Confederate Statues Fall, But Economic Racism Lingers

By | August 29, 2017

Cheers to New Orleans Mayor Mitch Landrieu, one of the first mayors to take Confederate statues down and to make the strong point that these statues represent nothing but oppression. You should check out the speech he delivered, in May, at MarketWatch.com.

More cheers to Baltimore Mayor Catherine Pugh who had statues removed in the dead of night to avoid Charlottesville-type confrontations between racist White supremacists (also known as “good people” according to “45”) and those who oppose them. And though he does little that I agree with, in the interest of equal praise, I must lift up Maryland Governor Larry Hogan, who had the statue of Roger Taney removed from the Maryland state house. Taney was an especially vile racist who authored the Dred Scott decision in 1857. He wrote that Black people had no rights that Whites were bound to respect, and provided justification for enslavement, even as many in the rest of the nation were clamoring against the unjust institution.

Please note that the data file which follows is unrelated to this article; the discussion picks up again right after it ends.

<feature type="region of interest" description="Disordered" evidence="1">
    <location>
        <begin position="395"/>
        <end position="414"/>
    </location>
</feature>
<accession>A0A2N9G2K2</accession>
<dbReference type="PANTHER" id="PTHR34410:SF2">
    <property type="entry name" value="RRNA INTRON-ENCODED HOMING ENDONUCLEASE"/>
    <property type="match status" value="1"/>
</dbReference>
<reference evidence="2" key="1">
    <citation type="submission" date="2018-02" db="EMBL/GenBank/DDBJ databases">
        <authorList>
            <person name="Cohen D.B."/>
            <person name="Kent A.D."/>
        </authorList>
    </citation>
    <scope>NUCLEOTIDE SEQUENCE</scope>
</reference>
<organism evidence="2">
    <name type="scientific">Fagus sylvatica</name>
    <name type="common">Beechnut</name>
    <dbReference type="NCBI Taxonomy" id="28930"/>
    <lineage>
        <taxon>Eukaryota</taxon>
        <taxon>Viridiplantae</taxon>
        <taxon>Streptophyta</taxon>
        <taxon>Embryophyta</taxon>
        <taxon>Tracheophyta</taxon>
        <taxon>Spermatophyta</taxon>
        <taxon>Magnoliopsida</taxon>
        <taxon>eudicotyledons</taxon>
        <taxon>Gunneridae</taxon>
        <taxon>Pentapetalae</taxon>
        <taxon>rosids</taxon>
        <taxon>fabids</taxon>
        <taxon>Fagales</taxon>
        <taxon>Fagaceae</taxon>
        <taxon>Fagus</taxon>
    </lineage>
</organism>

As the statues are falling, economic racism is not fading. African Americans still earn just 60 percent of what Whites earn. We have just 7 percent of the wealth that Whites have. The unemployment rate for Black workers is double the unemployment rate of White workers. Even with equal incomes, Blacks find it more challenging to get mortgages or other access to capital and our economic rights are being challenged every day. (The Atlanta Voice)

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